How young and older healthy adults negotiate competing task goals during treadmill walking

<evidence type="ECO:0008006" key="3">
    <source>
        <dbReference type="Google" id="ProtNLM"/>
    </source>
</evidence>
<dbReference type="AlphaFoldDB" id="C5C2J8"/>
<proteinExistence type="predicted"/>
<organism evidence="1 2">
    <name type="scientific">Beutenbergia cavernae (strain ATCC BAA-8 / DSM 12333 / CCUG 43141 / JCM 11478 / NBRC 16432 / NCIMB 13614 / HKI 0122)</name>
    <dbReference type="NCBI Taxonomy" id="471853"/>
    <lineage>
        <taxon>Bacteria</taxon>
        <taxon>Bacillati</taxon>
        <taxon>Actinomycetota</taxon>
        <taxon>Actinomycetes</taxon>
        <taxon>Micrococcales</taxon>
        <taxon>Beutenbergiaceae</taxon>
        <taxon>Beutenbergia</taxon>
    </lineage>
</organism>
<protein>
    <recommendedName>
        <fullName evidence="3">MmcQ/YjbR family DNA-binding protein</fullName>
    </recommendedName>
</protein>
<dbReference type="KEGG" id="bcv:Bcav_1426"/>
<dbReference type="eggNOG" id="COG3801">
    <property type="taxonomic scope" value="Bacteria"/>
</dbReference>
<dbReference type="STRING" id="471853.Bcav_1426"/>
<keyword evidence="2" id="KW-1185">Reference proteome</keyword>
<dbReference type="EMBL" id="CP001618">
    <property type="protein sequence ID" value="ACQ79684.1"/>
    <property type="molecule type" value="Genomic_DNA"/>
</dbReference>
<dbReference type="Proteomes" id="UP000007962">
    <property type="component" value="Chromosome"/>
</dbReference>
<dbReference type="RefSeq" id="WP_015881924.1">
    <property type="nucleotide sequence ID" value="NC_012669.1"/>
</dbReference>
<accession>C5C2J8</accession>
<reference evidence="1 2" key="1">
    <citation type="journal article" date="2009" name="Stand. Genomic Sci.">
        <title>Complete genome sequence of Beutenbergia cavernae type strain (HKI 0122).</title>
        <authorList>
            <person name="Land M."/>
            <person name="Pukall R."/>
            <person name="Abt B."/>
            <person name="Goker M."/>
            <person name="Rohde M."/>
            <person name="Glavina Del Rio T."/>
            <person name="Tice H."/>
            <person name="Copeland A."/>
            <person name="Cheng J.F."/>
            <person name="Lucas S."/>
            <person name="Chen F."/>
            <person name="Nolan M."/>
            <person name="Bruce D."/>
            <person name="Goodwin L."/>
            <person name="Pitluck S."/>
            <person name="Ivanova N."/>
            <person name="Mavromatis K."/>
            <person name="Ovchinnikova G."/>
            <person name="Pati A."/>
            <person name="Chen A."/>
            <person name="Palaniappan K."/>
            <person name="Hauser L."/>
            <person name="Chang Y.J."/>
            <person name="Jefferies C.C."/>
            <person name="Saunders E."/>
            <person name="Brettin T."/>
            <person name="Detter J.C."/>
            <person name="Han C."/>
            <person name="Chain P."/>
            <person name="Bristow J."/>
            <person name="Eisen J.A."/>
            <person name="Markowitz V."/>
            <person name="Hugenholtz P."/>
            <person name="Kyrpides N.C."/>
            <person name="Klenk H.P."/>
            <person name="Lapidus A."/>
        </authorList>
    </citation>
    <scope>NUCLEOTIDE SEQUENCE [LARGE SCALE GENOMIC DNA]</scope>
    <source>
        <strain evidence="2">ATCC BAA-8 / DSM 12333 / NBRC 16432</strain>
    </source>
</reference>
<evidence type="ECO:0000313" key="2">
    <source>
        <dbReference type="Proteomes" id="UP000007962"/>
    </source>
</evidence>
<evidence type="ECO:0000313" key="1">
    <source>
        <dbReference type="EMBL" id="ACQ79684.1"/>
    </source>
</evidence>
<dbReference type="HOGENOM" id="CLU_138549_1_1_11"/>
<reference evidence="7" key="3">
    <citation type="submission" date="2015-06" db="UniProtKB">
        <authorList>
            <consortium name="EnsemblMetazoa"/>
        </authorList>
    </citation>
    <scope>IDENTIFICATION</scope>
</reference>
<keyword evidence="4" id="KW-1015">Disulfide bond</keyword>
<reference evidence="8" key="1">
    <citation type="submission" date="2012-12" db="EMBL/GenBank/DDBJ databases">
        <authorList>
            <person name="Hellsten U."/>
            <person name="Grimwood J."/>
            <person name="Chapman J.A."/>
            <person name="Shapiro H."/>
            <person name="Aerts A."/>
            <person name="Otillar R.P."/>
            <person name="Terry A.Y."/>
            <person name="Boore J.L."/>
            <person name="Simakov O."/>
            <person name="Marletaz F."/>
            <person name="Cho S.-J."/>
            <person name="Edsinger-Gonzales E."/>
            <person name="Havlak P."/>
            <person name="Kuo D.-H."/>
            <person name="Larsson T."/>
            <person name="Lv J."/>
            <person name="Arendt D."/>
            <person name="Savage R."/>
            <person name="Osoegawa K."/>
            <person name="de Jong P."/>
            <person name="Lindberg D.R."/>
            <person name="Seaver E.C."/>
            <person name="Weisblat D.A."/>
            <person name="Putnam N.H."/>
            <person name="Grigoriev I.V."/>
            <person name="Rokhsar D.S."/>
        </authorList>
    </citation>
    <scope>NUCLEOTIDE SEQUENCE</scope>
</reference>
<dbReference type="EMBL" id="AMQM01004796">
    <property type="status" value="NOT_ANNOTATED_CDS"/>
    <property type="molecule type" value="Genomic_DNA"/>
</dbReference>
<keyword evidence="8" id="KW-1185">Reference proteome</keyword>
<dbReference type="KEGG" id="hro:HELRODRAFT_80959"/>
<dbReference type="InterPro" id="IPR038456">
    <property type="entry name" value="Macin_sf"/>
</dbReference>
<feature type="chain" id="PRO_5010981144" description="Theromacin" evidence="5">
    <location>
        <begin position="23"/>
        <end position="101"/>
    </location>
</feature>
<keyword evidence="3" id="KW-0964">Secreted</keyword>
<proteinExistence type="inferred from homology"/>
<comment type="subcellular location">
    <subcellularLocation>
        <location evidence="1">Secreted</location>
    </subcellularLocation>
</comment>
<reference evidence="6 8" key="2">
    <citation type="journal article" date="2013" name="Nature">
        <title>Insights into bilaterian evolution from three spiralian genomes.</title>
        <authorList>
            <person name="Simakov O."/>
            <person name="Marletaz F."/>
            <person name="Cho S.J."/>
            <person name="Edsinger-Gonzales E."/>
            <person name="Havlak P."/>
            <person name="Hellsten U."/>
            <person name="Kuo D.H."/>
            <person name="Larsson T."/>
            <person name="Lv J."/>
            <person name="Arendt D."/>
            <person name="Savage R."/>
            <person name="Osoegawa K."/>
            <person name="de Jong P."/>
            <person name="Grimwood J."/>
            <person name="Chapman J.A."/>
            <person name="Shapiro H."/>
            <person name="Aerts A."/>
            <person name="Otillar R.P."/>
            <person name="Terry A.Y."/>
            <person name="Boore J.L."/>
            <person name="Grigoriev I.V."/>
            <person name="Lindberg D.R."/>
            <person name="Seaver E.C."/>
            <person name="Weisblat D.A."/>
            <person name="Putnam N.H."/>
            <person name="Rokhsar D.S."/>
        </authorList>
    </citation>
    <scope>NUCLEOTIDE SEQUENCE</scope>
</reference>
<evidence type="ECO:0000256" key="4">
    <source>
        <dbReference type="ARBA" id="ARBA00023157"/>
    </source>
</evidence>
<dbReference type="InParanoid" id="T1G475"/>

We investigated how younger and older healthy adults modify their stepping when new step goals are introduced that drive them away from their preferred walking patterns. Across both studies, physically high-functioning older adults exhibited executive function decrements that were significantly associated to overall poorer stepping performance in these contexts. In Study 1, the observed EF declines were significantly associated to decreased overall stepping performance (% Green strides). However, analyses of how participants modified their stepping to accommodate the competing step goals revealed stepping variability was the primary contributor to better overall stepping performance. Across the different experimental conditions, group differences in variability suggested that the young adult group was more successful at manipulating the magnitude of their stepping variability compared to the older adult. In Study 2, our results again demonstrated performance decrements in the Stroop Interference task (response inhibition) compared to the YH group. Better Stroop Color-Word performance was significantly associated with the better stepping GNG performance. However, no group differences were observed in response inhibition measures assessed in the computer GNG task. That said, we contend the stepping GNG task allowed us to create stepping conditions that incorporated (varying) cognitive and physical demands that are relevant in walking contexts. In fact, the stepping Go-NoGo (GNG) task conditions revealed older adults made more stepping errors compared to the young adults when navigating obstacles but not targets. Furthermore, older adults made more stepping errors when navigating an obstacle that was preceded by a target (as opposed to a preceding obstacle). These results demonstrated that healthy adults are not simply challenged by a single target or obstacle in their path, but specific sequences of target and/or obstacles.